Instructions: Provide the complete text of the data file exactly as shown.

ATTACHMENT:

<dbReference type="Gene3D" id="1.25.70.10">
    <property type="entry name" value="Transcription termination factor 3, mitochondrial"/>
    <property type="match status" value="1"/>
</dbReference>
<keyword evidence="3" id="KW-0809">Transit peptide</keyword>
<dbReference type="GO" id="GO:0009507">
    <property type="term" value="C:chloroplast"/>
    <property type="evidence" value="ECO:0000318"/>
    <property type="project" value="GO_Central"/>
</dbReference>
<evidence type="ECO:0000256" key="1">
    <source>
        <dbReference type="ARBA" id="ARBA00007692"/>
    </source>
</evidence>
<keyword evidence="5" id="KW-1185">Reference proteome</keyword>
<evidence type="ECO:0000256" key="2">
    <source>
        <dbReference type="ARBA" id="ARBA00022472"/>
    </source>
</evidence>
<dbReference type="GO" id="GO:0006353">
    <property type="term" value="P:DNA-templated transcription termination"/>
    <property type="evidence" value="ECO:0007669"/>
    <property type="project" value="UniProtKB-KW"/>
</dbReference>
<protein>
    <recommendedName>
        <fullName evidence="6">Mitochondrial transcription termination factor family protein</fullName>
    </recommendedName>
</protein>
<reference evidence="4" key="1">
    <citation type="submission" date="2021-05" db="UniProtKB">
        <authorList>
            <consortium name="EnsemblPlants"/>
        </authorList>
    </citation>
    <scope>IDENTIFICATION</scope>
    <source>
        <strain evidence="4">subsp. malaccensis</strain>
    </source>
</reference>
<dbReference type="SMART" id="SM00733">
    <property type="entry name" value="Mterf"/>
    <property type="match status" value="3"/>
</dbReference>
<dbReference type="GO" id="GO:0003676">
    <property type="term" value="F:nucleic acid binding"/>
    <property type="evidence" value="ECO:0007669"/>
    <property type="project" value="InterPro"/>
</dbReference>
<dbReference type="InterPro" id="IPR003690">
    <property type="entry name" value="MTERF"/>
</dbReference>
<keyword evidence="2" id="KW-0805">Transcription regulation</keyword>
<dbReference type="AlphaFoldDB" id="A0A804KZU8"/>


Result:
<dbReference type="Gene3D" id="1.25.70.10">
    <property type="entry name" value="Transcription termination factor 3, mitochondrial"/>
    <property type="match status" value="1"/>
</dbReference>
<keyword evidence="3" id="KW-0809">Transit peptide</keyword>
<dbReference type="GO" id="GO:0009507">
    <property type="term" value="C:chloroplast"/>
    <property type="evidence" value="ECO:0000318"/>
    <property type="project" value="GO_Central"/>
</dbReference>
<evidence type="ECO:0000256" key="1">
    <source>
        <dbReference type="ARBA" id="ARBA00007692"/>
    </source>
</evidence>
<keyword evidence="5" id="KW-1185">Reference proteome</keyword>
<evidence type="ECO:0000256" key="2">
    <source>
        <dbReference type="ARBA" id="ARBA00022472"/>
    </source>
</evidence>
<dbReference type="GO" id="GO:0006353">
    <property type="term" value="P:DNA-templated transcription termination"/>
    <property type="evidence" value="ECO:0007669"/>
    <property type="project" value="UniProtKB-KW"/>
</dbReference>
<protein>
    <recommendedName>
        <fullName evidence="6">Mitochondrial transcription termination factor family protein</fullName>
    </recommendedName>
</protein>
<reference evidence="4" key="1">
    <citation type="submission" date="2021-05" db="UniProtKB">
        <authorList>
            <consortium name="EnsemblPlants"/>
        </authorList>
    </citation>
    <scope>IDENTIFICATION</scope>
    <source>
        <strain evidence="4">subsp. malaccensis</strain>
    </source>
</reference>
<dbReference type="SMART" id="SM00733">
    <property type="entry name" value="Mterf"/>
    <property type="match status" value="3"/>
</dbReference>
<dbReference type="GO" id="GO:0003676">
    <property type="term" value="F:nucleic acid binding"/>
    <property type="evidence" value="ECO:0007669"/>
    <property type="project" value="InterPro"/>
</dbReference>
<dbReference type="InterPro" id="IPR003690">
    <property type="entry name" value="MTERF"/>
</dbReference>
<keyword evidence="2" id="KW-0805">Transcription regulation</keyword>
<dbReference type="AlphaFoldDB" id="A0A804KZU8"/>